GitHub Error: Rate Limit Exceeded
If you ever got the error
Rate Limit Exceeded from the GitHub API, then this article will help you understand what the error means and how to solve it.
What did we use GitHub API for?
At Acorns, we have some seriously cool Continuous Integration (CI) going on. Basically, whenever we create a pull request on our Git repository, CircleCI (a CI tool) will also build that commit sha in all 3 environments.
Then, like the grand finale of a symphony, the CI delivers the 3 build urls in a neat and tidy GitHub comment, using the @octokit/rest package to access the GitHub API. Voilà.
When I first came to Acorns, I thought that was so gansta! (At my last workplace, we deployed our builds to each environment manually one-by-one…the horror!)
Sometimes, we got “Rate Limit Exceeded” errors.
HOWEVER, despite this cool feature, some things were not cool. Every now and then, we would get a 403 error from GitHub:
Rate Limit Exceeded
When all 3 builds successfully built, but this one
github-comment step failed, it was almost always this same error,
Rate Limit Exceeded. When this step of writing a GitHub comment failed, then we couldn’t pass all of our required checks, and when we don’t pass all of the required checks, we can’t merge our feature branch in. What the hell?!!! It’s not even a real error! At least what I mean is that it’s not an issue with my branch. My builds passed, my tests passed, linting passed, and it’s just this one snarky GitHub comment that is erroring and slowing me down.
What does “Rate Limit Exceeded” mean?
After a few times of this happening and going away and happening again, I decided enough was enough. Like a good software engineer, I finally asked the question, “Why?”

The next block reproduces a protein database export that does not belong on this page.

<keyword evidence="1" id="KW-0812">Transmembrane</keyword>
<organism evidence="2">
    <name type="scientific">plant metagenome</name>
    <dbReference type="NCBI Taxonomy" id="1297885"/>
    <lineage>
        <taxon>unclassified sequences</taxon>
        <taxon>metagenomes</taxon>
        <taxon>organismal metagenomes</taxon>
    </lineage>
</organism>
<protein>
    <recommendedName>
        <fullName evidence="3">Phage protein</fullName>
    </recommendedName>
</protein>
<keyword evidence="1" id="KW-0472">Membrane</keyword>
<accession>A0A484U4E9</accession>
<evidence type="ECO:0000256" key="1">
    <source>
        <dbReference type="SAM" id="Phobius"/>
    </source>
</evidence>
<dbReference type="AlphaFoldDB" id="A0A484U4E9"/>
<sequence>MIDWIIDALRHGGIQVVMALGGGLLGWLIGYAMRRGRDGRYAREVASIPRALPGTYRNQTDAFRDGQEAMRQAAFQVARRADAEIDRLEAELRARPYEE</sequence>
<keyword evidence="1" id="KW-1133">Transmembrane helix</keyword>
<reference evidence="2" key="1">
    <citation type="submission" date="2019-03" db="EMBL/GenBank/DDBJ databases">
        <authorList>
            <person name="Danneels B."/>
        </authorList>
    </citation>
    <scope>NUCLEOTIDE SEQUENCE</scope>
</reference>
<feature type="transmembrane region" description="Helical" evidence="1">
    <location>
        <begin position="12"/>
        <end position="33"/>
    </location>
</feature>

Basically what is happening is that GitHub has a limit of how many requests could be sent per hour. Normally, the standard limits for the GitHub API are:
- Unauthenticated – 600 requests per originating IP address
- Authenticated – 5,000 requests per hour per user
However, if you want to be more precise, you can also see the
x-ratelimit-limit response header, which is
5000 in our example. On the CI tool, since we setup the workflow with the same bot user to write this comment, we eventually hit this limit with so many Acorns developers working so hard! 😀
How do I know when I can call the GitHub API again?
Great question! When you receive the error response, you will see a response header,
x-ratelimit-reset with a value. This number value is basically the time that this rate limit will be reset, meaning it is the time when you can call the GitHub API again without a rate limiting error.
In this example, the response contains
x-ratelimit-reset: '1598048562'. This string of numbers indicates a date and time in Epoch time. Epoch time is the “number of seconds that have elapsed since January 1, 1970.”
To find out what the human readable date and time is, I use EpochConverter. Once I paste in
1598048562 (Epoch time) and press “Timestamp to Human date,” it shows me that
1598048562 is the same as
Friday, August 21, 2020 3:22:42 PM in
This means that on Friday, August 21 at 3:22pm (the Epoch value of
x-ratelimit-reset header) or afterwards, I can call the GitHub API again without a problem. I have to wait some time (less than an hour usually), but other than that, success!
However, the better solution (but requires more work up-front) is to create and implement multiple users for GitHub comments. Since the rate limit applies to the number of requests to GitHub API per user, splitting the total number of API requests by several GitHub users would drastically reduce the chances of ever hitting the rate limit. For example, if I have 5000 requests per hour and 2 GitHub users, then each user only needs to create 2500 requests, which is well below the rate limit. #themoreyouknow